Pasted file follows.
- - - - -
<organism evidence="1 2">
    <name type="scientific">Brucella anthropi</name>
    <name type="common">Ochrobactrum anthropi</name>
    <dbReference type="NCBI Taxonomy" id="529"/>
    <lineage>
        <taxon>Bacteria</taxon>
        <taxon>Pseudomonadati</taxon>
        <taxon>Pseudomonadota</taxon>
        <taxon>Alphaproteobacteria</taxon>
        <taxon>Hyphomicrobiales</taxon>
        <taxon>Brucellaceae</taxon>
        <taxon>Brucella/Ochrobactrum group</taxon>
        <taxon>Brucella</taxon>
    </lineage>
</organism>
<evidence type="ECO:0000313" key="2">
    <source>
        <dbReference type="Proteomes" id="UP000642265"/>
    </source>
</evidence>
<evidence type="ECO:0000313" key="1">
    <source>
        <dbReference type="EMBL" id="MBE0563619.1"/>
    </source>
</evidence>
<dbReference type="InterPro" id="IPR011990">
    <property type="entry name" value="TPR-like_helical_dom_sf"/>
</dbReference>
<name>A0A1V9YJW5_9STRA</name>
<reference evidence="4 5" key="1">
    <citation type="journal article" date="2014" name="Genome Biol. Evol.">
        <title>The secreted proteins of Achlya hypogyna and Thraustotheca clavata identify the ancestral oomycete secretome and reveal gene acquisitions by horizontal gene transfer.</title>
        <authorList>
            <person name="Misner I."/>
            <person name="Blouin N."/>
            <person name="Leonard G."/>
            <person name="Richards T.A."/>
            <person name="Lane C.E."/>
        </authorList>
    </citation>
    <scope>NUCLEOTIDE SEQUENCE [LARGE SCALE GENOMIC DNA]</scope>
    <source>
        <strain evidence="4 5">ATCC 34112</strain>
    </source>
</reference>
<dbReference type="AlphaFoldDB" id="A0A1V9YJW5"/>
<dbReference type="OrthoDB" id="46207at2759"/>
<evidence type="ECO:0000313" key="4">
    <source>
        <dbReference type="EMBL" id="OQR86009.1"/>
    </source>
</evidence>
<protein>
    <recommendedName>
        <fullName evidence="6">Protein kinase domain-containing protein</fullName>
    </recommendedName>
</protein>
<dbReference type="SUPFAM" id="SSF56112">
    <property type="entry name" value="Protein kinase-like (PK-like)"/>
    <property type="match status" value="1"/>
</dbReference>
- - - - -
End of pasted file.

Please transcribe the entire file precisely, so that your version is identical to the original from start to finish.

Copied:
<organism evidence="1 2">
    <name type="scientific">Brucella anthropi</name>
    <name type="common">Ochrobactrum anthropi</name>
    <dbReference type="NCBI Taxonomy" id="529"/>
    <lineage>
        <taxon>Bacteria</taxon>
        <taxon>Pseudomonadati</taxon>
        <taxon>Pseudomonadota</taxon>
        <taxon>Alphaproteobacteria</taxon>
        <taxon>Hyphomicrobiales</taxon>
        <taxon>Brucellaceae</taxon>
        <taxon>Brucella/Ochrobactrum group</taxon>
        <taxon>Brucella</taxon>
    </lineage>
</organism>
<evidence type="ECO:0000313" key="2">
    <source>
        <dbReference type="Proteomes" id="UP000642265"/>
    </source>
</evidence>
<evidence type="ECO:0000313" key="1">
    <source>
        <dbReference type="EMBL" id="MBE0563619.1"/>
    </source>
</evidence>
<dbReference type="InterPro" id="IPR011990">
    <property type="entry name" value="TPR-like_helical_dom_sf"/>
</dbReference>
<name>A0A1V9YJW5_9STRA</name>
<reference evidence="4 5" key="1">
    <citation type="journal article" date="2014" name="Genome Biol. Evol.">
        <title>The secreted proteins of Achlya hypogyna and Thraustotheca clavata identify the ancestral oomycete secretome and reveal gene acquisitions by horizontal gene transfer.</title>
        <authorList>
            <person name="Misner I."/>
            <person name="Blouin N."/>
            <person name="Leonard G."/>
            <person name="Richards T.A."/>
            <person name="Lane C.E."/>
        </authorList>
    </citation>
    <scope>NUCLEOTIDE SEQUENCE [LARGE SCALE GENOMIC DNA]</scope>
    <source>
        <strain evidence="4 5">ATCC 34112</strain>
    </source>
</reference>
<dbReference type="AlphaFoldDB" id="A0A1V9YJW5"/>
<dbReference type="OrthoDB" id="46207at2759"/>
<evidence type="ECO:0000313" key="4">
    <source>
        <dbReference type="EMBL" id="OQR86009.1"/>
    </source>
</evidence>
<protein>
    <recommendedName>
        <fullName evidence="6">Protein kinase domain-containing protein</fullName>
    </recommendedName>
</protein>
<dbReference type="SUPFAM" id="SSF56112">
    <property type="entry name" value="Protein kinase-like (PK-like)"/>
    <property type="match status" value="1"/>
</dbReference>